"Obamaland #2: Speech in Egypt." detail view
by Susan Shie Contact me
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"Obamaland #2: Speech in Egypt.” 2009 51"h x 35 "w
#374 Peace Cozy #29
Begun 6-13-09, fiinished 7-22-09. full view.
Materials: Whole cloth painting on white Kona cotton, fabric paint. Cotton machine thread, Fairfield's bamboo and organic cotton batting. Perle cotton embroidery thread. One green temple Buddha Boy bead.
Techniques: Freehand drawing and painting made with airbrush and fabric paint. Small journal writing made with airpen and fabric paint. Machine quilting with Mettler cotton thread. Hand stitching (just on the border) with DMC perle cotton.
“Obamaland #2: Speech in Egypt” is part of a three piece set, with #s 1 and 3 also being Obamaland pieces, same approximate size, with all being landscapes of historical markers in the first year of President Obama’s first year in office. “Obamaland #1: The Inauguration” shows Obama being sworn into office as the 44th president of The United States, with the First Lady holding the Lincoln Bible, and with the Washington Monument in the background. The landscape is the Washington Mall. “Obamaland #3: Nobel Peace Prize” will be about President Obama receiving his prize in Oslo, Norawy in December.
In this piece “ … Speech in Egypt,” I began with the premise that Obama was giving a speech about the Middle East, in the landscape of Egypt, and I knew that he had toured the Great Pyramids during that trip. So I merged the ideas. I put the three Great Pyramids behind him, and the Great Sphinx to his right. On his left I painted Lawrence of Arabia, as I’d just watched that movie, and I knew that Lawrence would love how Obama wants to bring all of us together. Lawrence was trying very hard to bring the Arabic peoples together, to help them stop their infighting, in the early part of the twentieth century.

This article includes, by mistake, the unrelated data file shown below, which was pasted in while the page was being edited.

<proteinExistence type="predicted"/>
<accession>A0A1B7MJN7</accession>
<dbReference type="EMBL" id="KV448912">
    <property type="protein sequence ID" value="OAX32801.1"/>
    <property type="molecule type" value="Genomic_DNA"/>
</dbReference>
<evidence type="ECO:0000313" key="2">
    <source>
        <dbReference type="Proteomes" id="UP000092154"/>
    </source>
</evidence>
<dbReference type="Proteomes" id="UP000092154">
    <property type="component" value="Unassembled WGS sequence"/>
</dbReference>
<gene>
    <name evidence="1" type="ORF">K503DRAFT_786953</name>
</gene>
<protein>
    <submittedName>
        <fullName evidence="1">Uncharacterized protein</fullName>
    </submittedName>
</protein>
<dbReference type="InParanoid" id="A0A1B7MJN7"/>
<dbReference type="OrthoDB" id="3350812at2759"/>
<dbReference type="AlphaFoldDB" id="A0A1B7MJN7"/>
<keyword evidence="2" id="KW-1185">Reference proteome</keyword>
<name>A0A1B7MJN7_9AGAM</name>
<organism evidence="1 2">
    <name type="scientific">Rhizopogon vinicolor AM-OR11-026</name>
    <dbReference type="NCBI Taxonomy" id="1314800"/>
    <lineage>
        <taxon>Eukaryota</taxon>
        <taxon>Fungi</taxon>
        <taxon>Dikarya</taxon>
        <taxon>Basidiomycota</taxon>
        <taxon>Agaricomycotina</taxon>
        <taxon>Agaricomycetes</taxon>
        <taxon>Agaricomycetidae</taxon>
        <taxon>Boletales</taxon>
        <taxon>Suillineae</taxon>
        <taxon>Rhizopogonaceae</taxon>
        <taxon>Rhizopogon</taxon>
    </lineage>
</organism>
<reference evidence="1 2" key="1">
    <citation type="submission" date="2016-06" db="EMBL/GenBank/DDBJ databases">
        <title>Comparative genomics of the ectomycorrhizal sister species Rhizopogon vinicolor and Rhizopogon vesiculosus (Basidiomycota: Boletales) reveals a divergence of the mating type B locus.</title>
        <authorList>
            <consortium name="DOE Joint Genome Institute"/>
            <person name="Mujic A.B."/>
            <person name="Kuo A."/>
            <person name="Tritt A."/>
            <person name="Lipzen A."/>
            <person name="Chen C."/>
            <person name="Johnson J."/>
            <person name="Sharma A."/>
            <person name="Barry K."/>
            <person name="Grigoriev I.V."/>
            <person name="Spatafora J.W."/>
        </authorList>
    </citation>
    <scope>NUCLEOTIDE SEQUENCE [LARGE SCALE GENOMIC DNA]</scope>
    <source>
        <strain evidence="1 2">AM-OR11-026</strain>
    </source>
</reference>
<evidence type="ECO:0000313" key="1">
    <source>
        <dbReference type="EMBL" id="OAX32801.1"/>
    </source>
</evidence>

I put a big camel underneath Obama, and it’s just going across a blank desert. I'm using it as a symbol of patience, endurance, survival, and adaptability.
I put my Peace Coxy (the little yellow square of fabric with a peace symbol painted on it) on Obama’s forehead, to show his determination. I feel that his vision is that of an idealist. His goal of world peace is focused, and he perceives it as being attainable, and therefore attempts to achieve bringing it about for our whole world. I don’t know if he can do it, but I am so glad he is trying! I think his diplomatic stance will go along way in helping to bring the earth much closer to cooperative nationshood. I think what matters is that Obama is trying very hard to bring nations together in discussions, and that he respects all people.
I mix my own diary and news of the days in which I’’m creating my pieces. On this piece, I began with writing Obama’s speech in Egypt, which he gave at a university in Cairo, on the pyramids themselves. But soon it was June 12, and the election in Iran was corrupted and then challenged by millions of Iranians who knew that Prsident Ahmadinejad had been wrongfully declared Presidet for the second time. The students and other dissidents began to protest and demand a recount of the election.
Soon I was all caught up in this crisis, and my writing of the long Obama speech in Egypt came to a screeching halt in the middle of it, and I switched to telling what was going on in Iran, which is part of the Middle East, which is what President Obama’s speech was about anyhow – peace in the Middle East.
I became a member on Twitter, just so I could read what the protesters were saying in Iran. Their cell phones were jammed, and the only way they were getting their stories out to the rest of the world was through Twitter. Thirty or more students and other protesters were killed during the protest rallies and in prison in Iran this summer. Hundreds were imprisioned and are being tried in a mass trial. Ahmadinejad was sworn in as President again, amid huge splits in the government officials’ opinions about what to do. The situation is not resolved, as I write this in November, 2009. But a new generation of Iranians want the freedom of speech and the right of honest elections that they know the West has. They won’t give up.
Other diary writings and musings written on this piece include the 40th anniversary of the first landing on the moon, and of the huge hippie concert at Woodstock. It’s really been 40 years. And we’re still not any closer to world peace. But we must keep trying.
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